By 1976, however, Pinochet was chafing under Letelier's criticism of the regime's human rights record. Letelier was doubly infuriating to Pinochet because Letelier was regarded as a man of intellect and charm, even impressing CIA officers who observed him as "a personable, socially pleasant man" and "a reasonable, mature democrat," according to CIA biographical sketches.

Pinochet fumed to U.S. officials, including to Secretary of State Henry Kissinger, that Letelier was spreading lies and causing trouble with the U.S. Congress. Soon, Pinochet was plotting with Manuel Contreras, chief of Chile's feared DINA secret service, on how to silence Letelier for good.

By summer 1976, Bush's CIA was hearing a lot about Operation Condor from South American sources who had attended a second organizational conference of Southern Cone intelligence services.

These CIA sources reported that the military regimes were preparing "to engage in 'executive action' outside the territory of member countries." In intelligence circles, "executive action" is a euphemism for assassination.

On July 30, 1976, a CIA official briefed State Department officials about these "disturbing developments in [Condor's] operational attitudes." The information was passed to Kissinger in a "secret" report on August 3, 1976.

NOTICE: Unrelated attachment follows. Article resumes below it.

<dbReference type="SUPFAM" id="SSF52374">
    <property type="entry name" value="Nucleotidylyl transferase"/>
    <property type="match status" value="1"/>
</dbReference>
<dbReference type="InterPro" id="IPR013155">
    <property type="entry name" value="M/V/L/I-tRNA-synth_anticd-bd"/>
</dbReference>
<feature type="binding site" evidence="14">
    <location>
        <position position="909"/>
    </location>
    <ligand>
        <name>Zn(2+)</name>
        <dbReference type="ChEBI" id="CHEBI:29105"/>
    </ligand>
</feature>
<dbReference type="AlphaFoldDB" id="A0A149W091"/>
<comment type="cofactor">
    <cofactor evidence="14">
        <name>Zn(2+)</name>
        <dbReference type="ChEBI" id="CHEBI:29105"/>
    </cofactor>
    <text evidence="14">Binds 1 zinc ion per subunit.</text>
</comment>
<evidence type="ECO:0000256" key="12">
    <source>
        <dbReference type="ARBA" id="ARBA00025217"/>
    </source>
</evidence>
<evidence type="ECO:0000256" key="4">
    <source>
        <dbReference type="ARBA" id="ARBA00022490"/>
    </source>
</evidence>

The 14-page report from Assistant Secretary of State Harry Shlaudeman said the military regimes were "joining forces to eradicate 'subversion,' a word which increasingly translates into non-violent dissent from the left and center left." [See Peter Kornbluh's The Pinochet File.]

Next Page  1  |  2  |  3  |  4  |  5  |  6

(Note: You can view every article as one long page if you sign up as an Advocate Member, or higher).

Rate It | View Ratings

Robert Parry Social Media Pages: Facebook page url on login Profile not filled in       Twitter page url on login Profile not filled in       Linkedin page url on login Profile not filled in       Instagram page url on login Profile not filled in

Robert Parry broke many of the Iran-Contra stories in the 1980s for the Associated Press and Newsweek. His latest book, Secrecy & Privilege: Rise of the Bush Dynasty from Watergate to Iraq, can be ordered at secrecyandprivilege.com. It's also available at

Go To Commenting
The views expressed herein are the sole responsibility of the author and do not necessarily reflect those of this website or its editors.
Writers Guidelines

Contact AuthorContact Author Contact EditorContact Editor Author PageView Authors' Articles
Support OpEdNews

OpEdNews depends upon can't survive without your help.

If you value this article and the work of OpEdNews, please either Donate or Purchase a premium membership.

If you've enjoyed this, sign up for our daily or weekly newsletter to get lots of great progressive content.
Daily Weekly     OpEd News Newsletter
   (Opens new browser window)

Most Popular Articles by this Author:     (View All Most Popular Articles by this Author)

The CIA/Likud Sinking of Jimmy Carter

What Did US Spy Satellites See in Ukraine?

Ron Paul's Appalling World View

Ronald Reagan: Worst President Ever?

The Disappearance of Keith Olbermann

A Perjurer on the US Supreme Court

To View Comments or Join the Conversation:

Tell A Friend